Market turmoil: A blessing in disguise?

Posted: October 16, 2014 in economy
Tags: , ,

WHEN Winston Churchill, having led Britain to victory in the second world war, was defeated in the 1945 election, his wife Clementine remarked that it might be “a blessing in disguise”. If so, the great man replied grumpily, it was “very well disguised.”Could the same be true of yesterday’s market sell-off? Some investors were arguing the case yesterday. One tweeted thatFalling yields and oil price (are) far more of a stimulus than recent data is negative. Expect growth momentum to improve.Certainly, lower oil prices are a tax cut for western consumers. Although, of course, the result is an income loss for oil producers, the marginal propensity to consume of consumers (as it were) is higher and this helps demand.  Rising oil prices have been a harbinger of recession, whether in 1973-1974, 1979-1980 or 2007. Lower government bond yields are a help, to the extent that they also bring down corporate borrowing costs. This effect is limited, however, by a rise in spreads; high-yield US bonds now yield 500 basis points above Treasuries of the same maturity or 6.3%. And of course, if companies are worried about the stregnth of the global economy, they won’t borrow, whatever the rate level (as the Japanese example illustrates).In part, this may be a question of lags. To the extent that falling bond yields and lower oil prices reflect concerns about global growth, how long will …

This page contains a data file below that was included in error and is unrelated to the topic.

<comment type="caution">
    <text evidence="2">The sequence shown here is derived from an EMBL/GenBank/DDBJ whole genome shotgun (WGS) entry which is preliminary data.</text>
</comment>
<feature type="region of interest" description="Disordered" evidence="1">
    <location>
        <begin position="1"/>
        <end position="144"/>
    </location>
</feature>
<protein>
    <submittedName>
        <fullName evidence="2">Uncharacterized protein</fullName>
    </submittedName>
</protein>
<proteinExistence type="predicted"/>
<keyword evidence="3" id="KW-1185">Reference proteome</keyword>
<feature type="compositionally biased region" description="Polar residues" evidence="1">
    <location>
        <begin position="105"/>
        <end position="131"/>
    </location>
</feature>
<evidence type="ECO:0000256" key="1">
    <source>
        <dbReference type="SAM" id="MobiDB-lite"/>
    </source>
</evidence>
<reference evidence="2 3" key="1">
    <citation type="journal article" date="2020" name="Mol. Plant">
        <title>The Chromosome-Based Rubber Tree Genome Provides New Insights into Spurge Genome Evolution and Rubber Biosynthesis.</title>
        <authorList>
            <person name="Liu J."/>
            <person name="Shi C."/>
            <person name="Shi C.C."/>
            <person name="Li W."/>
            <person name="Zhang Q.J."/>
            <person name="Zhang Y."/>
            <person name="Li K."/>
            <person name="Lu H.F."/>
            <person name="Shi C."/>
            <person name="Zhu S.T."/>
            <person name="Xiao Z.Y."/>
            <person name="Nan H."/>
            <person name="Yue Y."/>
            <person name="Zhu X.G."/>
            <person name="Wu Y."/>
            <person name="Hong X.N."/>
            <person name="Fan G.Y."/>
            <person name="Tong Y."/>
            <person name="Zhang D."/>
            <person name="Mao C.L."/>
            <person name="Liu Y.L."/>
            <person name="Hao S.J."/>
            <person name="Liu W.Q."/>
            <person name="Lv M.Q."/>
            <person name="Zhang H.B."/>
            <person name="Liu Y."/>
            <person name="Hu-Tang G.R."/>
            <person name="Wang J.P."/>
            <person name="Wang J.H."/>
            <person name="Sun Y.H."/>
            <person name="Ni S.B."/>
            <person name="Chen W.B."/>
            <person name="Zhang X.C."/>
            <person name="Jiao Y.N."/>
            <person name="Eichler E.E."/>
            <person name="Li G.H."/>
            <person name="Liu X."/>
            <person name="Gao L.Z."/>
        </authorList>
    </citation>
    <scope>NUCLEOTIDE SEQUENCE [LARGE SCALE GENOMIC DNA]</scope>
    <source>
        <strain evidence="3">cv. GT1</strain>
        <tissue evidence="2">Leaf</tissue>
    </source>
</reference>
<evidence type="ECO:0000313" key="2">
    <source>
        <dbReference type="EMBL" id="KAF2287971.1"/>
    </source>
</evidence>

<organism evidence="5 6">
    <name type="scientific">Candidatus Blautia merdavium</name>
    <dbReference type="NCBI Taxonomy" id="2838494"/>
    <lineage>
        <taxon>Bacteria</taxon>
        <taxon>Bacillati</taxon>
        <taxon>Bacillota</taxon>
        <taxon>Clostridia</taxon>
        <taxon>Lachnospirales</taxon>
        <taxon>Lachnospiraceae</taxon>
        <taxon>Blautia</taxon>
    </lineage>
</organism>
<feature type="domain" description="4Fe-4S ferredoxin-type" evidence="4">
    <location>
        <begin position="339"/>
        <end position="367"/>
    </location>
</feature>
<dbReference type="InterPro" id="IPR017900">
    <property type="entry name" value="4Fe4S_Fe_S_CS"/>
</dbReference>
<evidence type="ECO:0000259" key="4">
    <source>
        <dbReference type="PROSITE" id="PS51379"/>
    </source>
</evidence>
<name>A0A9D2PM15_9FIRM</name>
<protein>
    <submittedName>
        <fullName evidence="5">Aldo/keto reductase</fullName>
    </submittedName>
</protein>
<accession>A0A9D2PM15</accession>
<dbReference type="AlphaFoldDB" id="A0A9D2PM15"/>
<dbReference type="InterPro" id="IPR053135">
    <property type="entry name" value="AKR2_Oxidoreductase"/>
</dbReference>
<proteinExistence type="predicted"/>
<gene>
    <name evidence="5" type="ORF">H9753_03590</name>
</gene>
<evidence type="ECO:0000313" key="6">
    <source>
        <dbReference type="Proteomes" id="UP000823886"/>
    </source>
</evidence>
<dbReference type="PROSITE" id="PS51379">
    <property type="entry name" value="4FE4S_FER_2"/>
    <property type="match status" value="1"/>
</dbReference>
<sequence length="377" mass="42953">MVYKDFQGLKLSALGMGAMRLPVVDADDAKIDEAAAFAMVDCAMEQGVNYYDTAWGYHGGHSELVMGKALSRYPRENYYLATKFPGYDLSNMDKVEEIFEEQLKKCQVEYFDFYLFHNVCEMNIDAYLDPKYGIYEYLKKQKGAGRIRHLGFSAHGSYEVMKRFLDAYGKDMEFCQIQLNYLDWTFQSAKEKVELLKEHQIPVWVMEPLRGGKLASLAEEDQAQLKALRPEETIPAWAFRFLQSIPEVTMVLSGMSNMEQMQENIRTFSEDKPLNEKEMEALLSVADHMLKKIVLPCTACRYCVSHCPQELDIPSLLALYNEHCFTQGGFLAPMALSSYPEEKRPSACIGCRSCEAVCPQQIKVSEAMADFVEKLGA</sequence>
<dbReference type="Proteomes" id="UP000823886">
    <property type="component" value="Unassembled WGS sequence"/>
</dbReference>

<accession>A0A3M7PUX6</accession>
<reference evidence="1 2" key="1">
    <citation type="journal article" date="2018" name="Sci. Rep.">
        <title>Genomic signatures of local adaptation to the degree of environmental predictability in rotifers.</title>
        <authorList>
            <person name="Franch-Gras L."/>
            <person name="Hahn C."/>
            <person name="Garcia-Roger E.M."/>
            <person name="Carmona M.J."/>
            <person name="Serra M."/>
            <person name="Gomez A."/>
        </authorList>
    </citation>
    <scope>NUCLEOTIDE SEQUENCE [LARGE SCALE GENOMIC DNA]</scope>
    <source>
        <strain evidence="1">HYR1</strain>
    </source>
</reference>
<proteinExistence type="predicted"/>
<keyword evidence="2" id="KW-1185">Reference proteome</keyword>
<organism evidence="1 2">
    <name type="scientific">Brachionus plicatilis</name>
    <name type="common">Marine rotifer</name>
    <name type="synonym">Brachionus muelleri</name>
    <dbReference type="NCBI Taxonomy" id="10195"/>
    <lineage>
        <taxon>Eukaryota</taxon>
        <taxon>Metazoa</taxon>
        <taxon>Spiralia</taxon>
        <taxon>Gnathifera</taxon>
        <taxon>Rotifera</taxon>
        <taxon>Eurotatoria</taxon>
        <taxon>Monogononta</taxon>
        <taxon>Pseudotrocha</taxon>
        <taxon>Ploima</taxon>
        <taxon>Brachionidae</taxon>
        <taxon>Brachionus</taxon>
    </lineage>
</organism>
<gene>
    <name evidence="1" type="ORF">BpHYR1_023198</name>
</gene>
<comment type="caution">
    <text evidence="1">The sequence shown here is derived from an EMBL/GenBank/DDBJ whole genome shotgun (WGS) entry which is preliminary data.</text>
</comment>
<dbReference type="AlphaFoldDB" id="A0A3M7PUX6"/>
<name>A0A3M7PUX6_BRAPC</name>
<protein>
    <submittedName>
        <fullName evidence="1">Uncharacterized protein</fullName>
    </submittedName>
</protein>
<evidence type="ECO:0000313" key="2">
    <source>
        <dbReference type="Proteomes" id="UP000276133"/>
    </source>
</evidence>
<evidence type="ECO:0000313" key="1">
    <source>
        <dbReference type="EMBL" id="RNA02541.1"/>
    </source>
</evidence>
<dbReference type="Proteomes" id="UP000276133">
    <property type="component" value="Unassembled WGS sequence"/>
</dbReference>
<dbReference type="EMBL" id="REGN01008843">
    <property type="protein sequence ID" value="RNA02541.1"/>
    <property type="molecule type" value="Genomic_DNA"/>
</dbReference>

via Economic Crisis


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